December 7th, 2010 will be a very bittersweet day for me. I am glad that I am no longer employed, for the energy I brought with me to the Black Cat Backstage was one that had been missing from many shows I’ve seen as I’ve gotten older. Knowing that my late night out, enjoying some of the best music this world has to offer would not be stabbed by a shit pile of someone’s idea of what work is was a knowledge I could happily revel in through the night. There are times when you wish that you could live inside music rather than continue on in human form; rather than exist in this oddly restrictive physical world. December 7th, 2010 was one of those nights for me. The pulses from the speaker cones that electrified the vibrations of hands and fingers, bow and plastic against strings or the strained voices from the beautiful people on stage had me transfixed outside my temporal self. Instead a seamless existence felt possible with the rattling of drums or the deep reverberations of bass under my feet. I want to go back twelve hours, turn these menacing hands of time and stop and rewind continually, creating a spacial loop. This, sadly, is not possible.
The night’s musical demonstrations was headed by Brave Young, a band from North Carolina who, on the surface appear as though they would play a bombastic A-Bomb type of music that hits you in the face with the power of distortion and overdrive. Instead, we, the lucky audience, were treated to the gentle pulling of bows against guitars, winding chimes of bells, resonant drum hits on the tympani. Even when the swell of the musical storm was vibrating from the amplifiers, filling the room with a robust weight, it all felt gentle and sweeping. Indeed, musical magic was present. Another world occupied the space between bodies contained within a room.
One of the saddest things about moving from DC is that I will not feel the heavy, gory beauty of The Gift as they grow into the mighty elephant they are destined to become. Each time I see them they get better, as any band should. The confidence of this trio is now matched with an astral communication that is translated into the darkest, heaviest grace my ears have heard. This nights show was dense and dark, enjoyed by slow plotting in the beginning, heighten by hyperactive energy in the middle, and resolved with sweeping, serene movement. Beck Levy’s voice has grown into a powerful oration, the haunting allure of it crushing a memorized audience. A more unique and fixated talent can not be found during these cold, gray months in the drab dead city. The Gift have created the greatest séance to celebrate the brutal winters. It’s an energy that is jagged, but gorgeous and symphonious. Do not think that it is the energy of dark, for it is the acceptance of all energies and movement, those that contradict and complement each other.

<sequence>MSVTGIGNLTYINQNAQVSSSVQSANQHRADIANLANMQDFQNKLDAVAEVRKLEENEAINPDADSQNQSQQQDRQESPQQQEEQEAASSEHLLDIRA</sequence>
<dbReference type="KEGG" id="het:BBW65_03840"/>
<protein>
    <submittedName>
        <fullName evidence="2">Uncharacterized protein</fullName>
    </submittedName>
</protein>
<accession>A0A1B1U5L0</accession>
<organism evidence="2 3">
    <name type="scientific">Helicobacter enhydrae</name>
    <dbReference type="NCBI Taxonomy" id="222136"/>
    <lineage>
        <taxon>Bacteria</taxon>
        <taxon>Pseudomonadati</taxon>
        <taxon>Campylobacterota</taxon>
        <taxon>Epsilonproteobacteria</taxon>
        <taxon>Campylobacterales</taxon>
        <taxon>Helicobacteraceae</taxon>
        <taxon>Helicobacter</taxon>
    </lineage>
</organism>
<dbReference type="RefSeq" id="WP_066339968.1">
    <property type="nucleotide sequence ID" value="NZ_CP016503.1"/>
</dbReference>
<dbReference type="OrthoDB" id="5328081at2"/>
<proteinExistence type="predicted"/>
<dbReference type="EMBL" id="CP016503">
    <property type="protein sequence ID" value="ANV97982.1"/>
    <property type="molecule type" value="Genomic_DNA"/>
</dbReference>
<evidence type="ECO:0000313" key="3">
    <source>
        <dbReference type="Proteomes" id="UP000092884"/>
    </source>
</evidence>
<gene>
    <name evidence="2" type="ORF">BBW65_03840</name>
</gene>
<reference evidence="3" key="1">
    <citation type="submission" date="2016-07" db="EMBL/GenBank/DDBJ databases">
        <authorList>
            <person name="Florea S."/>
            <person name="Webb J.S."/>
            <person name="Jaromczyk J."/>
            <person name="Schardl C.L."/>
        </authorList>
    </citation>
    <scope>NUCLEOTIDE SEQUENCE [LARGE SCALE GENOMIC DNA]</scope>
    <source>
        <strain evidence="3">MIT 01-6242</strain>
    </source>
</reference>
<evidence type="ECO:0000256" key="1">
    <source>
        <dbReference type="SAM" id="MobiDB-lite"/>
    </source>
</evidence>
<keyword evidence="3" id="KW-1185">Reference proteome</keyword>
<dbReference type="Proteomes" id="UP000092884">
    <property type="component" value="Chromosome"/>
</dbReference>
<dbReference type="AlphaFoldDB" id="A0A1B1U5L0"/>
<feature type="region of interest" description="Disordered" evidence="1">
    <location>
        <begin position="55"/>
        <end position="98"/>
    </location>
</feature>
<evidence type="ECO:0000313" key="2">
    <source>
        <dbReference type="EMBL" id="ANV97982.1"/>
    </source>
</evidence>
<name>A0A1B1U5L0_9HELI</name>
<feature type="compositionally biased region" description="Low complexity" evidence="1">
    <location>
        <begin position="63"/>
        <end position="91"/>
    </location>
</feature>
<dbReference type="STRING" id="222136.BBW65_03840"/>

Shamans are people thought to be full of wisdom and experience and if that is the case then Pygmy Lush are some of the greatest healers the world has ever been blessed with. Every detail of this band matters, their origins and experiences and friendship is just as vital to the music as the strummed chords or pushed vocals. They are less a band and more of a tribe, with claims to vast lands and many journeys through this life. The collective spirit that Pygmy Lush is can be striking and intimidating. They give to each other in need and from that take the most intense sounds from their given instruments. The addition of Eric Kane on drums moved Pygmy Lush’s music from the soil and into the air. The brothers (and I include all members, not just Chris and Mike) are connected at deep levels that can only come from the comforts and confrontations of friendship. The music, well the new songs that were on display last night are well beyond their greatest moments, making previous output seem pedestrian. The inclusion of “Asphalt” from their astonishing Mount Hope album brought familiarity and comfort to an audience already in awe of the unaware waves that came before them. Pygmy Lush are modest and honest and these two traits usually bring the cancer of under-appreciation to artists, and this is criminally the case. I will never want to forgo these intimate experiences for larger, less hushed and humble audiences. But they deserve the attention of many more than those that are willing to stop life and commit to something greater than the every day mundane.
Music, by its nature is transgressive. It penetrates the unseen and can move physical objects. It is designed to reverberate with in the engaged, but it is also external in nature, existing outside of all bodies of matter, filling space and air by force. It is as close to magic as I have ever seen on this planet, existing not through the complex building blocks of biological nature, nor through toxic formulas that are burnt together by man. The tools of music all seem so perplexing, a feeling I have even after years of holding them in my hands. December 7th, 2010 the last foreseeable time I will see music in Washington DC, the city I have seen the most music in, was a night of this kind of indescribable magic. The preceding words were a failed attempt at telling you a factual story, but it is not one that I could tell that would truly bring you there. I will never forget it. That is all I can say on the matter.